14

I am building a .NET 4.5 C# Web API RESTful solution and I would like someone to tell me if my project solution is correct and/or wise(-enough?) for a solution designed using Domain Driven Design, please.

The solution has been split into 6 projects:

  • /Base

(Not referenced by anything)

The web project and forms the interface between the solution and the outside world. Contains the Web API controllers. Contains almost no logic beyond gathering values from request objects and asking the BizApi layer for work.

  • /Biz.Api

(Referenced by Base])

Provides the domain services and allows the /Base interface project to have access to the domain business logic objects in the /Biz.Domain project.

  • /Biz.Domain

(Referenced by Biz.Api)

Provides the domain classes for the Biz.Api layer. These provide methods to manipulate the data of the business in memory.

  • /Dal.Db

(Referenced by Biz.Api)

The database repository layer. Accesses the databases and maps returned data into internal DTO's defined in the /Interfaces layer.

  • /Dal.Services

(Referenced by Biz.Api)

Provides a proxy layer to external dependencies like web services and maps their returned data to internal DTOs defined in the /Interfaces project.

  • /Interfaces

(Referenced by most projects above)

Contains the DTO classes for passing data around the solution and the C# interfaces to define contracts for things like IoC.

  • "/Biz.Api Provides the domain services" : do you mean Application Services ? Also, Repositories typically don't return DTOs but entities (aggregate roots). And dependencies between these projects would be good to know too ;) – guillaume31 Sep 10 '14 at 15:32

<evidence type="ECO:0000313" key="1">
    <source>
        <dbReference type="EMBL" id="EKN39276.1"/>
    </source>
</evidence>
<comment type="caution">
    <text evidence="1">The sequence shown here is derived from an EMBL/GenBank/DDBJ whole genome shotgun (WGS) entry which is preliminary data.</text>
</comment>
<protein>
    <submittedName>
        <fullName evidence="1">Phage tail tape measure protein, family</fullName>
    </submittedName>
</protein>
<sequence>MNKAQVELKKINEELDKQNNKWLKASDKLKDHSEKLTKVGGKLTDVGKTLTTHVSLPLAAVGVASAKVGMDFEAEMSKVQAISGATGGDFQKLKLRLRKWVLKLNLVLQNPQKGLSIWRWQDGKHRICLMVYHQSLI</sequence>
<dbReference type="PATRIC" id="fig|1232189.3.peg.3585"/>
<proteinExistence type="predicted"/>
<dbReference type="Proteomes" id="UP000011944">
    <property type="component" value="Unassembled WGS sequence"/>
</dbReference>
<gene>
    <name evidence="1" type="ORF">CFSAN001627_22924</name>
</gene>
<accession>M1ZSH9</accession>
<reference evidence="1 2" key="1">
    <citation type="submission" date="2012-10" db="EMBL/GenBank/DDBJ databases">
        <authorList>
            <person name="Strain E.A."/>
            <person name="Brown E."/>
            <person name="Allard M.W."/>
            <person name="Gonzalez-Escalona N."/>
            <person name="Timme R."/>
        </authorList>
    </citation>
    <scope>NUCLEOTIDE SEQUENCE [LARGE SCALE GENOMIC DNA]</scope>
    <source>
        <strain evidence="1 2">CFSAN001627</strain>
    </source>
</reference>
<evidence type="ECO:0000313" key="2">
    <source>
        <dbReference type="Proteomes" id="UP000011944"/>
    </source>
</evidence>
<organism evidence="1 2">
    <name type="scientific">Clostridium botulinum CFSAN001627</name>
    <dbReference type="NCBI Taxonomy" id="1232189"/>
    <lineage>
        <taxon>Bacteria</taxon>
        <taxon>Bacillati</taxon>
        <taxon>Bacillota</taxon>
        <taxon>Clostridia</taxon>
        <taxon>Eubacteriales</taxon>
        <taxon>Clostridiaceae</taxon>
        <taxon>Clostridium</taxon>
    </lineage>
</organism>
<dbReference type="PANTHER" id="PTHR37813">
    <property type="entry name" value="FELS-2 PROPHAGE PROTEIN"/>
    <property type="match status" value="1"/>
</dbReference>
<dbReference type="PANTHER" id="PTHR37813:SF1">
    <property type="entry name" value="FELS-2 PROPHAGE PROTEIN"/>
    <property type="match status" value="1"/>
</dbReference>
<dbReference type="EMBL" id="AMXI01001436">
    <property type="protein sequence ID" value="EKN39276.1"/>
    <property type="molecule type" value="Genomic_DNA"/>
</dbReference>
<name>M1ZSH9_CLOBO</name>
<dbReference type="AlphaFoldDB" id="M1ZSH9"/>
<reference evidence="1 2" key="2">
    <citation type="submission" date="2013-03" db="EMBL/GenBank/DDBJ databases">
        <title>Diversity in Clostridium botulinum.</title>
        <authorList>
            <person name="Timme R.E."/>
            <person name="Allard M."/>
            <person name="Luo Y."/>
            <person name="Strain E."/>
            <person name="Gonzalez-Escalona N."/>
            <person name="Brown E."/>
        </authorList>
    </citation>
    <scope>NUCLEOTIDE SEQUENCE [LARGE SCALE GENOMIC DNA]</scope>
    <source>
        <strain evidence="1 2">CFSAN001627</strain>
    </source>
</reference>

• Yes, I mean App Services. The repositories are returning instances of classes which do nothing but store data - this data is mapped into the instance using, in this case, AutoMapper. The instance returned has no manipulating methods, which I gather Entities do have. – Matt W Sep 10 '14 at 16:09
  • "this data is mapped" : between what and what ? What do you mean by "manipulating methods" ? – guillaume31 Sep 11 '14 at 9:45
21

This folder structure is inspired by the famous Implementing domain driven design book by Vaugh Vernon.

Solution:
├ WebService (REST Services reside here)
├ WebServiceTests
├ Application (Application services reside here)
├ ApplicationTests
├ Domain (Entities, VO, Domain services, domain factories, specifications, domain events, Repositories interfaces, infrastructures services interfaces)
├ DomainTests
├ Infrastructure (Repositories, Infrastructure services impl., Adapters to external services)
└ InfrastructureTests

I start with a Solution then create four projects for each layer in my application then another four projects for each layer tests.

Don't create a folder interfaces or services in your domain layer instead related classes should be grouped by functionality in modules.

1

As far as the structure, it seems OK to me although I would have come up with different, more self-descriptive names, such as "YourProjectWebApi" instead of "Base", "Dal.External" instead of "Dal.Services" and so on.

There might be a smell in the "internal DTO" part though, as you're supposed to get entities out of repositories and be able to take domain (business) actions directly on them. Entities are not just DTO's.

I kind of gather from the fact that Dal.Db has no dependency to Biz.Domain, that the Domain layer is doing some mapping between DTO's from the Interfaces project (returned by Repositories ?) and its own Domain objects. This wouldn't be correct in a typical state-of-the-art (== "onion" or "hexagonal") DDD architecture -- the Domain layer shouldn't reference other projects. For the same reason, Repository interfaces should be declared in the Domain and not in Interfaces as I guess they are.

Your Answer

By clicking “Post Your Answer”, you agree to our terms of service, privacy policy and cookie policy

Not the answer you're looking for? Browse other questions tagged or ask your own question.